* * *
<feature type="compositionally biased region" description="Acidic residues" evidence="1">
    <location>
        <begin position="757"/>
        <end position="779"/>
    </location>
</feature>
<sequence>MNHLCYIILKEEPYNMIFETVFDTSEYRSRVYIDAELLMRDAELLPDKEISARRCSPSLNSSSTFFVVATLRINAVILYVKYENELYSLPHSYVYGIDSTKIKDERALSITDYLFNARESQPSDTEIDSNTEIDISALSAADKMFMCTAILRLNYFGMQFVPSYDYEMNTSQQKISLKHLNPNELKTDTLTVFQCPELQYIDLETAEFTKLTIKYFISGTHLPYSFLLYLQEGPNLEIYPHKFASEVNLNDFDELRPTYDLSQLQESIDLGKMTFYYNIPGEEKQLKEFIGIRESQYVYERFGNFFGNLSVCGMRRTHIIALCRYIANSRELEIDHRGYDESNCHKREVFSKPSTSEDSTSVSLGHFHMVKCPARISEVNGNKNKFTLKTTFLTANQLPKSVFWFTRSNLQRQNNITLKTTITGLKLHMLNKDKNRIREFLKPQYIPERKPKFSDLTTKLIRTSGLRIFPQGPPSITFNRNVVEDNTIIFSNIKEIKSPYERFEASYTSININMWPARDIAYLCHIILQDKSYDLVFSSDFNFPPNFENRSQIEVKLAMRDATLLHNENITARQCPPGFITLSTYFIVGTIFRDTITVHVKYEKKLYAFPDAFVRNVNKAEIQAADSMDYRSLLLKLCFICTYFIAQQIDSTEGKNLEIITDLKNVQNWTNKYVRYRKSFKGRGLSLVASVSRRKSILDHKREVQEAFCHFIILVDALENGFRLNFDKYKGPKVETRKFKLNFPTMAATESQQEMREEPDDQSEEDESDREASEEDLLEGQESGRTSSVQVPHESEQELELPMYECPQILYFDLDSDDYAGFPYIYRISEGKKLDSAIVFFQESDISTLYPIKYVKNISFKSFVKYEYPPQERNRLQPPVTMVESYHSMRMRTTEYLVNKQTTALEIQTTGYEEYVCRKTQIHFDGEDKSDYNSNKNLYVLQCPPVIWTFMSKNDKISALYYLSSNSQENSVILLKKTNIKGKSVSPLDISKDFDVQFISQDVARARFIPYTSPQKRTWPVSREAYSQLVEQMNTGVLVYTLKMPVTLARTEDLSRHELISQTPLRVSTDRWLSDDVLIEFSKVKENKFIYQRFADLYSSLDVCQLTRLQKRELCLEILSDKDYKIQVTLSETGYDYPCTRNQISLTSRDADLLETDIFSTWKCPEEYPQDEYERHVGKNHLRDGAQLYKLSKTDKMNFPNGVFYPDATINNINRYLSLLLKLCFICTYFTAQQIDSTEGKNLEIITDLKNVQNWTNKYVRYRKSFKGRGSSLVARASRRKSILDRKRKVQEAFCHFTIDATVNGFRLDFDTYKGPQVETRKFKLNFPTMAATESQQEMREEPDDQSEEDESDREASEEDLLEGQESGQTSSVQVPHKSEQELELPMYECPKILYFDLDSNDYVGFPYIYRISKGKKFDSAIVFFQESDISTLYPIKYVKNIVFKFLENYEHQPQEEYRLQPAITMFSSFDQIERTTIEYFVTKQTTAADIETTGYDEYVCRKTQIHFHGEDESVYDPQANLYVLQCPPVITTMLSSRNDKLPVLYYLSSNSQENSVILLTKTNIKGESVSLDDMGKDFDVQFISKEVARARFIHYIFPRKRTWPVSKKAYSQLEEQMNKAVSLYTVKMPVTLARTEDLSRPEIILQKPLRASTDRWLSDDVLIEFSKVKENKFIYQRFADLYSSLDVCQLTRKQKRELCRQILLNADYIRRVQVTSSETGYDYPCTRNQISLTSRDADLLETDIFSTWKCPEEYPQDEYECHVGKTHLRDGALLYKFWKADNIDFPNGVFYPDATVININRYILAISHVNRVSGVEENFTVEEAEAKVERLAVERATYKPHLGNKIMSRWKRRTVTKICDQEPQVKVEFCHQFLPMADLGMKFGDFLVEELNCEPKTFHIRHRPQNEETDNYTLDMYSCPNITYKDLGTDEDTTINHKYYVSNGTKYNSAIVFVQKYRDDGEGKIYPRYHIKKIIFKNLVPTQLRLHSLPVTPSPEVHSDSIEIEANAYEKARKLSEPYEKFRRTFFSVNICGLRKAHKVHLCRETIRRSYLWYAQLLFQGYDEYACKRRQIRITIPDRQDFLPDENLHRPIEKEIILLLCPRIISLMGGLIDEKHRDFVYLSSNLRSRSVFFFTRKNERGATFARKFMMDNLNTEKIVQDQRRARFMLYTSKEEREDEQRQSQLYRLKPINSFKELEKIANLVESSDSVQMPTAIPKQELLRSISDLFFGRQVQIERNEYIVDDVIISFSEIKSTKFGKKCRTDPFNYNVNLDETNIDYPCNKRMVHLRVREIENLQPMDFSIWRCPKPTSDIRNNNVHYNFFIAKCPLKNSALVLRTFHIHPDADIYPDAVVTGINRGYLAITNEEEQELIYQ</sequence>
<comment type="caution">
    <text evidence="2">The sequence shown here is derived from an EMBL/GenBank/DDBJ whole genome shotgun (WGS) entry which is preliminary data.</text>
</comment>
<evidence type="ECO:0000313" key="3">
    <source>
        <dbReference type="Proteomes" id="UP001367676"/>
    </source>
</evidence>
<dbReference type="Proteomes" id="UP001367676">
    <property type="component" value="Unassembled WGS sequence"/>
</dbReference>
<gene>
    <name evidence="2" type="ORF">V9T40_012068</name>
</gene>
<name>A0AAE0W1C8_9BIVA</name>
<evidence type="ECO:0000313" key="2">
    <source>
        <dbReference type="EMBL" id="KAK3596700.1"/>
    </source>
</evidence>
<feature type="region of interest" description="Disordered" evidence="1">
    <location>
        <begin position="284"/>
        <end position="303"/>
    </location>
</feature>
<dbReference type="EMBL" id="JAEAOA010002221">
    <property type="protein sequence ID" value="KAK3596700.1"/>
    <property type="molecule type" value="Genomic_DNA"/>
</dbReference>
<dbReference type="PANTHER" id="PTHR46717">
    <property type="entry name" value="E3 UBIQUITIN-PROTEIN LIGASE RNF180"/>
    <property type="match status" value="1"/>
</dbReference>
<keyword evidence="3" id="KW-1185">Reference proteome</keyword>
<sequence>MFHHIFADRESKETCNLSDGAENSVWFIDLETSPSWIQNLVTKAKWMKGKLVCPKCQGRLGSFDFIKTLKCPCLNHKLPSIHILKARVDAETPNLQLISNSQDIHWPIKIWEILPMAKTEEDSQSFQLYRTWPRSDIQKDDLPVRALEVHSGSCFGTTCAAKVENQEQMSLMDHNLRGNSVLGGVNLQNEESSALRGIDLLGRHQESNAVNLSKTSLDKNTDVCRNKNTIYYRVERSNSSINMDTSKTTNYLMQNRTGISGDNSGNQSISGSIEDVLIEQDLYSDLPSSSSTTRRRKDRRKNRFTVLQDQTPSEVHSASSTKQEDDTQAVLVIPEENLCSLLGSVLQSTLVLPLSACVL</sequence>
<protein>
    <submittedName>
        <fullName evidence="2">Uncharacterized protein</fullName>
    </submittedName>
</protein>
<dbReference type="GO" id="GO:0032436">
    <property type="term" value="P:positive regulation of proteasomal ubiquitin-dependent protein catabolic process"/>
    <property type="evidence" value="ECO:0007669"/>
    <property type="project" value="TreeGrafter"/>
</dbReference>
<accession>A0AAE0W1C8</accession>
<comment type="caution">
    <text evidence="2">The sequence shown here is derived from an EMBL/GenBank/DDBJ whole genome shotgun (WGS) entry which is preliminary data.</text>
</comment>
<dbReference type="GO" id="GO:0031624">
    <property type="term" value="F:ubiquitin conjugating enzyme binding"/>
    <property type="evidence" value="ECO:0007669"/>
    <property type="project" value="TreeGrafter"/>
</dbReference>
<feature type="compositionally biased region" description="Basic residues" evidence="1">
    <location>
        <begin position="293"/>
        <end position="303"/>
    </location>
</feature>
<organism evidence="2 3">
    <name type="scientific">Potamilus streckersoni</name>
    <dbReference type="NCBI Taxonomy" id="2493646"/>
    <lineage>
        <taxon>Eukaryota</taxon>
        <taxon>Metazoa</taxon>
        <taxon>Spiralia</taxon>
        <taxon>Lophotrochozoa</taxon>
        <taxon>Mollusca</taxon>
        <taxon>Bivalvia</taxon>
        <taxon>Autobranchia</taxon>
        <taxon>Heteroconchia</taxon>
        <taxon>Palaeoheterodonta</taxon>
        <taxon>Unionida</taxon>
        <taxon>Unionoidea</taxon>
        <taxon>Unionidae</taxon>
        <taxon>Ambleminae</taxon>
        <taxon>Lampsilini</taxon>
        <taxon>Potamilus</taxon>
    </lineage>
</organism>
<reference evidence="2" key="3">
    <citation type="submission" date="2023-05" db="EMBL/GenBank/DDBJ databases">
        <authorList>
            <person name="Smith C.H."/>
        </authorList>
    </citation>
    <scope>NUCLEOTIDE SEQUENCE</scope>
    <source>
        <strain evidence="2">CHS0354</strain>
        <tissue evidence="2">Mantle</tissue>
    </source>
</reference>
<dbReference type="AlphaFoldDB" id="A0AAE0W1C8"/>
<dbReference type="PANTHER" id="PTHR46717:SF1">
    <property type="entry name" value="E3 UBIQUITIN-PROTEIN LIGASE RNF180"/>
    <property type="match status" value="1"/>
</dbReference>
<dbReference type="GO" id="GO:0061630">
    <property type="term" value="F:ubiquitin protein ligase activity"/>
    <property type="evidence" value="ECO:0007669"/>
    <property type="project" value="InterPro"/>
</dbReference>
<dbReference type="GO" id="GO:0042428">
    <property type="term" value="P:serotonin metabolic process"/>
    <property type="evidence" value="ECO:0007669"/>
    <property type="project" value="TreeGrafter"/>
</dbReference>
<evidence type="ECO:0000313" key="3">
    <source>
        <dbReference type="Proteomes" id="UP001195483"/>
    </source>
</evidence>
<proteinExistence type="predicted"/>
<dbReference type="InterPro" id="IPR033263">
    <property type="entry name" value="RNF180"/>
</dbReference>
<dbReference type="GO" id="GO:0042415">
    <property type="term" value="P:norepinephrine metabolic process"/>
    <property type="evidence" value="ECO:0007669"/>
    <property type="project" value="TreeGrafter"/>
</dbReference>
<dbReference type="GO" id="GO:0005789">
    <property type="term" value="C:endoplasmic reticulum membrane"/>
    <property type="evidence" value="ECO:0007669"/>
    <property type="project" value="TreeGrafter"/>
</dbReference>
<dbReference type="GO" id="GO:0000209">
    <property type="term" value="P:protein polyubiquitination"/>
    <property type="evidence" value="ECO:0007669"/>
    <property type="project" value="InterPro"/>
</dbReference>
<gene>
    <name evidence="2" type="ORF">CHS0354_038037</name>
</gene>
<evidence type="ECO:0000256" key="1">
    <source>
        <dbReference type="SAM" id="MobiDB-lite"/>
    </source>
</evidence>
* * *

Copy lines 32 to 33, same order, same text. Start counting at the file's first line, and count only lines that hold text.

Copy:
    </location>
</feature>